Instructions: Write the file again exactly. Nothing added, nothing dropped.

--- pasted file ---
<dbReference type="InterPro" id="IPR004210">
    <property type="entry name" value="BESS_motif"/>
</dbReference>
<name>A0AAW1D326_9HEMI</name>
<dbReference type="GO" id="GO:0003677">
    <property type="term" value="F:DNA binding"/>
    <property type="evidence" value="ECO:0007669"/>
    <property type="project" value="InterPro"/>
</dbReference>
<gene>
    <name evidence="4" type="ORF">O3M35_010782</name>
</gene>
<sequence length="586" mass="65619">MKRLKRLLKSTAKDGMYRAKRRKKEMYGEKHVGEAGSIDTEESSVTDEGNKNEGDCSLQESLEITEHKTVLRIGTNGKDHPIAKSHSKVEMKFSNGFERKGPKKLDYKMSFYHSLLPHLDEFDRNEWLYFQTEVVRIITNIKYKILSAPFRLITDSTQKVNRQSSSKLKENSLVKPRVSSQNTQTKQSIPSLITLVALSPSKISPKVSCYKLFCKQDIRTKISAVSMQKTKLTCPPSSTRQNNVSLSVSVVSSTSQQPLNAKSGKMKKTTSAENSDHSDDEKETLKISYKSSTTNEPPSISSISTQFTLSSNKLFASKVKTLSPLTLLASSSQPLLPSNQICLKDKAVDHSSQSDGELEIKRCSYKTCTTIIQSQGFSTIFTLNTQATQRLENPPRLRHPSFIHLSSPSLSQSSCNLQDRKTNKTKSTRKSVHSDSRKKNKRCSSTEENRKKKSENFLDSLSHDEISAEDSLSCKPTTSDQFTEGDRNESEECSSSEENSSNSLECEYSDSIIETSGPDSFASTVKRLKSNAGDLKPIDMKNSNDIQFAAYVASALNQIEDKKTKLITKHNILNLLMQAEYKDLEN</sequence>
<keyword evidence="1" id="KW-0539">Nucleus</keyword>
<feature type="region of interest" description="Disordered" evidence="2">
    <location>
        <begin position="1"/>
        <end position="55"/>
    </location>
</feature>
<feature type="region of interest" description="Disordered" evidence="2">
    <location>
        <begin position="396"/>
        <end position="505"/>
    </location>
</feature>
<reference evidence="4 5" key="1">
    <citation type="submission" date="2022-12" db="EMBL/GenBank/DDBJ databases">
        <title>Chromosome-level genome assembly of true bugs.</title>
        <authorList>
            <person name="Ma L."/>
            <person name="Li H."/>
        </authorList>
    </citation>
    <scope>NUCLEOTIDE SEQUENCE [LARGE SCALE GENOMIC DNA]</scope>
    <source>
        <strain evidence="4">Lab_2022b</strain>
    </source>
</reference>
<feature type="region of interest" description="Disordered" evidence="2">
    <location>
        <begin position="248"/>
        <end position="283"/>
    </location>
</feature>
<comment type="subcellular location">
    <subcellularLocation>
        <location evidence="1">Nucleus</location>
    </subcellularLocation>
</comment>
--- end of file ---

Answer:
<dbReference type="InterPro" id="IPR004210">
    <property type="entry name" value="BESS_motif"/>
</dbReference>
<name>A0AAW1D326_9HEMI</name>
<dbReference type="GO" id="GO:0003677">
    <property type="term" value="F:DNA binding"/>
    <property type="evidence" value="ECO:0007669"/>
    <property type="project" value="InterPro"/>
</dbReference>
<gene>
    <name evidence="4" type="ORF">O3M35_010782</name>
</gene>
<sequence length="586" mass="65619">MKRLKRLLKSTAKDGMYRAKRRKKEMYGEKHVGEAGSIDTEESSVTDEGNKNEGDCSLQESLEITEHKTVLRIGTNGKDHPIAKSHSKVEMKFSNGFERKGPKKLDYKMSFYHSLLPHLDEFDRNEWLYFQTEVVRIITNIKYKILSAPFRLITDSTQKVNRQSSSKLKENSLVKPRVSSQNTQTKQSIPSLITLVALSPSKISPKVSCYKLFCKQDIRTKISAVSMQKTKLTCPPSSTRQNNVSLSVSVVSSTSQQPLNAKSGKMKKTTSAENSDHSDDEKETLKISYKSSTTNEPPSISSISTQFTLSSNKLFASKVKTLSPLTLLASSSQPLLPSNQICLKDKAVDHSSQSDGELEIKRCSYKTCTTIIQSQGFSTIFTLNTQATQRLENPPRLRHPSFIHLSSPSLSQSSCNLQDRKTNKTKSTRKSVHSDSRKKNKRCSSTEENRKKKSENFLDSLSHDEISAEDSLSCKPTTSDQFTEGDRNESEECSSSEENSSNSLECEYSDSIIETSGPDSFASTVKRLKSNAGDLKPIDMKNSNDIQFAAYVASALNQIEDKKTKLITKHNILNLLMQAEYKDLEN</sequence>
<keyword evidence="1" id="KW-0539">Nucleus</keyword>
<feature type="region of interest" description="Disordered" evidence="2">
    <location>
        <begin position="1"/>
        <end position="55"/>
    </location>
</feature>
<feature type="region of interest" description="Disordered" evidence="2">
    <location>
        <begin position="396"/>
        <end position="505"/>
    </location>
</feature>
<reference evidence="4 5" key="1">
    <citation type="submission" date="2022-12" db="EMBL/GenBank/DDBJ databases">
        <title>Chromosome-level genome assembly of true bugs.</title>
        <authorList>
            <person name="Ma L."/>
            <person name="Li H."/>
        </authorList>
    </citation>
    <scope>NUCLEOTIDE SEQUENCE [LARGE SCALE GENOMIC DNA]</scope>
    <source>
        <strain evidence="4">Lab_2022b</strain>
    </source>
</reference>
<feature type="region of interest" description="Disordered" evidence="2">
    <location>
        <begin position="248"/>
        <end position="283"/>
    </location>
</feature>
<comment type="subcellular location">
    <subcellularLocation>
        <location evidence="1">Nucleus</location>
    </subcellularLocation>
</comment>